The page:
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Development of numerical methods for reactive transport; Developpement de methodes numeriques pour le transport reactif

Abstract

When a radioactive waste is stored in deep geological disposals, it is expected that the waste package will be damaged under water action (concrete leaching, iron corrosion). Then, to understand these damaging processes, chemical reactions and solutes transport are modelled. Numerical simulations of reactive transport can be done sequentially by the coupling of several codes. This is the case of the software platform ALLIANCES which is developed jointly with CEA, ANDRA and EDF. Stiff reactions like precipitation-dissolution are crucial for the radioactive waste storage applications, but standard sequential iterative approaches like Picard's fail in solving rapidly reactive transport simulations with such stiff reactions. In the first part of this work, we focus on a simplified precipitation and dissolution process: a system made up with one solid species and two aqueous species moving by diffusion is studied mathematically. It is assumed that a precipitation dissolution reaction occurs in between them, and it is modelled by a discontinuous kinetics law of unknown sign. By using monotonicity properties, the convergence of a finite volume scheme on admissible mesh is proved. Existence of a weak solution is obtained as a by-product of the convergence of the scheme. The second part is dedicated to coupling  More>>
Authors:
Publication Date:
Dec 15, 2006
Product Type:
Thesis/Dissertation
Report Number:
CEA-R-6149
Resource Relation:
Other Information: TH: These mathematiques; [115 refs.]
Subject:
37 INORGANIC, ORGANIC, PHYSICAL AND ANALYTICAL CHEMISTRY; ALGORITHMS; ANALYTICAL SOLUTION; CHEMICAL REACTION KINETICS; COMPUTERIZED SIMULATION; CONCRETES; CONVERGENCE; DIFFUSION; FINITE ELEMENT METHOD; JACOBIAN FUNCTION; LEACHING; LEAST SQUARE FIT; MESH GENERATION; MINIMIZATION; NONLINEAR PROBLEMS; PRECIPITATION; RADIOACTIVE WASTE DISPOSAL; URANINITES
OSTI ID:
20943026
Research Organizations:
Universite de Provence, 13 - Marseille (France); CEA Saclay, Dept. Modelisation de Systemes et Structures, Service Fluides Numeriques Modelisation et Etudes, Lab. de Modelisation des Transferts en Milieux Solides, 91 - Gif sur Yvette (France)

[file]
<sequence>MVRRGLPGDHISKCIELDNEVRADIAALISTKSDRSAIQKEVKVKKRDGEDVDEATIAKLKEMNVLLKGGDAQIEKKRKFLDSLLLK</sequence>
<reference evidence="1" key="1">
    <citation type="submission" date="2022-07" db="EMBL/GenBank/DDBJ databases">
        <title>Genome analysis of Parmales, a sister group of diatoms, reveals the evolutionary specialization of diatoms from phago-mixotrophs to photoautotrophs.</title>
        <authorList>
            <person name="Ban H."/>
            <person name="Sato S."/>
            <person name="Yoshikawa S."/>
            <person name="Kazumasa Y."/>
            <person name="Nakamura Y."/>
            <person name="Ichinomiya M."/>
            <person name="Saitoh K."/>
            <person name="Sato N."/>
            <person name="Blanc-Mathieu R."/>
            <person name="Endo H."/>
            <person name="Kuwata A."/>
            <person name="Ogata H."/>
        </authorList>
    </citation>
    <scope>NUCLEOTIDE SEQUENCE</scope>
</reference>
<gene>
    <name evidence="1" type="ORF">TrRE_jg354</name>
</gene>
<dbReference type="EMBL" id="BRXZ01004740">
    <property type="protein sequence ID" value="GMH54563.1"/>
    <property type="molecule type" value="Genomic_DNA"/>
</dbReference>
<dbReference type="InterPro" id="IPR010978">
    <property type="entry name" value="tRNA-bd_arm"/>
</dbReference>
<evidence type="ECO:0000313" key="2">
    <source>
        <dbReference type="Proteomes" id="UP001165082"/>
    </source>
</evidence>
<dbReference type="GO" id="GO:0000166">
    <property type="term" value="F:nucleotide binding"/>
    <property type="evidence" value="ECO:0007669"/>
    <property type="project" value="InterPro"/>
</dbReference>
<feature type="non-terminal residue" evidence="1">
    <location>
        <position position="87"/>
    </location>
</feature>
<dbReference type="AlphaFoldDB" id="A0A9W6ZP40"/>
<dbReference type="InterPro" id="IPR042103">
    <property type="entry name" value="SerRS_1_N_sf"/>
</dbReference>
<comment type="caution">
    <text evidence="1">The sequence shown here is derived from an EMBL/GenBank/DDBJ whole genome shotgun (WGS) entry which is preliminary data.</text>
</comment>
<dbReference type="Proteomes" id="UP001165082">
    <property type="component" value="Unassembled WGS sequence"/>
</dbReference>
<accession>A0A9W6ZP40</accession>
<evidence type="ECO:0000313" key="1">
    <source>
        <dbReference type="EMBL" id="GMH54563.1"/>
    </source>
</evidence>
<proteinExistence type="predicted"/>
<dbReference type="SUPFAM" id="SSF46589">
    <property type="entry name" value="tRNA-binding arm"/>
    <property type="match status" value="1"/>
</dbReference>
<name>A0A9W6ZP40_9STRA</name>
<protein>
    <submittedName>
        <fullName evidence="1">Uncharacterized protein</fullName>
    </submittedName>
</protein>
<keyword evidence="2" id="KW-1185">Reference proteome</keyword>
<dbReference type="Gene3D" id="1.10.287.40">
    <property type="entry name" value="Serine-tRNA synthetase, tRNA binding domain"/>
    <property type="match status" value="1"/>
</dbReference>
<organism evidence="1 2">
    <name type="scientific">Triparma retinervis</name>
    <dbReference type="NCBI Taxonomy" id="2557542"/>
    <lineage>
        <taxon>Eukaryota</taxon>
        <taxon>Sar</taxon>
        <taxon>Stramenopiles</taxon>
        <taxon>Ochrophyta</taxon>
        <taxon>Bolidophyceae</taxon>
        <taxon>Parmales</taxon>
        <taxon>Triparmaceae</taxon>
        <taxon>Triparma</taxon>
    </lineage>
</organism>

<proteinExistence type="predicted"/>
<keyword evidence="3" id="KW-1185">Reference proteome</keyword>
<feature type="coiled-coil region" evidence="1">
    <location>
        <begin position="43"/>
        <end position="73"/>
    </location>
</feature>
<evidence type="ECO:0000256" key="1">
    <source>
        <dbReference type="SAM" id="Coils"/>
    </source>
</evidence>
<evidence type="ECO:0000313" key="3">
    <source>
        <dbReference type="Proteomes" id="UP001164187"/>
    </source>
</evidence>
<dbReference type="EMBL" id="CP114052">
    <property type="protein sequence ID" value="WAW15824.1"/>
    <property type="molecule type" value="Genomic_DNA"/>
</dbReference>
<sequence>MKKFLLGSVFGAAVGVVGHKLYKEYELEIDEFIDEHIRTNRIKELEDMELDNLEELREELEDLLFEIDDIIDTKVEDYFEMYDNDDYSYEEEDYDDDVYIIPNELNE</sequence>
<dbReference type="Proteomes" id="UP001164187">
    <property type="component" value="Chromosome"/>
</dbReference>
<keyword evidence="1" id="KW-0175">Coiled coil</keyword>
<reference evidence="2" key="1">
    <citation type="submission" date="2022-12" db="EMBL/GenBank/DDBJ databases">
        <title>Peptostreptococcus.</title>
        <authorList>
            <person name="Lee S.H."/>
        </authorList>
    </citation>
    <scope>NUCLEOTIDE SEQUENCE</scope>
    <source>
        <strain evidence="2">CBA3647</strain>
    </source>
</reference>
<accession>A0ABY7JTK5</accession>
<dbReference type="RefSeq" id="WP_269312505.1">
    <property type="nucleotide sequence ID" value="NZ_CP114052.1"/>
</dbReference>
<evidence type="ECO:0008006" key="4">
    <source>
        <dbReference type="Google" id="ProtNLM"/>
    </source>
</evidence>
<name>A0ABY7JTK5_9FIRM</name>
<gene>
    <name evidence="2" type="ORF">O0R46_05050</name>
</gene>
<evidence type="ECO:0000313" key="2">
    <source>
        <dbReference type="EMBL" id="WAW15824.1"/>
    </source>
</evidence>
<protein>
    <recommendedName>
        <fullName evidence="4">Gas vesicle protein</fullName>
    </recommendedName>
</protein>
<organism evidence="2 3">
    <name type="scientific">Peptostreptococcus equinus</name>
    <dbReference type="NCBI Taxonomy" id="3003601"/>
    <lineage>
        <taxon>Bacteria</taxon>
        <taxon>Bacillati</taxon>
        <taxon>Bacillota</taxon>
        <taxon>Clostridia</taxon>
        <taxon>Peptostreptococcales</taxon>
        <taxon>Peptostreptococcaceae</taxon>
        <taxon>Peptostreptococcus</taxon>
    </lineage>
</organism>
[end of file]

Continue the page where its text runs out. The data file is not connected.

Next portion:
Country of Origin:
France
Language:
French
Other Identifying Numbers:
TRN: FR0702768096479
Availability:
Available from INIS in electronic form
Submitting Site:
FRN
Size:
239 pages
Announcement Date:
Dec 13, 2007

Citation Formats

Bouillard, N. Development of numerical methods for reactive transport; Developpement de methodes numeriques pour le transport reactif. France: N. p., 2006. Web.
Bouillard, N. Development of numerical methods for reactive transport; Developpement de methodes numeriques pour le transport reactif. France.
Bouillard, N. 2006. "Development of numerical methods for reactive transport; Developpement de methodes numeriques pour le transport reactif." France.
@misc{etde_20943026,
title = {Development of numerical methods for reactive transport; Developpement de methodes numeriques pour le transport reactif}
author = {Bouillard, N}
abstractNote = {When a radioactive waste is stored in deep geological disposals, it is expected that the waste package will be damaged under water action (concrete leaching, iron corrosion). Then, to understand these damaging processes, chemical reactions and solutes transport are modelled. Numerical simulations of reactive transport can be done sequentially by the coupling of several codes. This is the case of the software platform ALLIANCES which is developed jointly with CEA, ANDRA and EDF. Stiff reactions like precipitation-dissolution are crucial for the radioactive waste storage applications, but standard sequential iterative approaches like Picard's fail in solving rapidly reactive transport simulations with such stiff reactions. In the first part of this work, we focus on a simplified precipitation and dissolution process: a system made up with one solid species and two aqueous species moving by diffusion is studied mathematically. It is assumed that a precipitation dissolution reaction occurs in between them, and it is modelled by a discontinuous kinetics law of unknown sign. By using monotonicity properties, the convergence of a finite volume scheme on admissible mesh is proved. Existence of a weak solution is obtained as a by-product of the convergence of the scheme. The second part is dedicated to coupling algorithms which improve Picard's method and can be easily used in an existing coupling code. By extending previous works, we propose a general and adaptable framework to solve nonlinear systems. Indeed by selecting special options, we can either recover well known methods, like nonlinear conjugate gradient methods, or design specific method. This algorithm has two main steps, a preconditioning one and an acceleration one. This algorithm is tested on several examples, some of them being rather academical and others being more realistic. We test it on the 'three species model'' example. Other reactive transport simulations use an external chemical code CHESS. For a realistic case of Uraninite leaching, accelerated Picard methods divide the CPU cost of standard Picard's by three and the number of iteration by five. (author)}
place = {France}
year = {2006}
month = {Dec}
}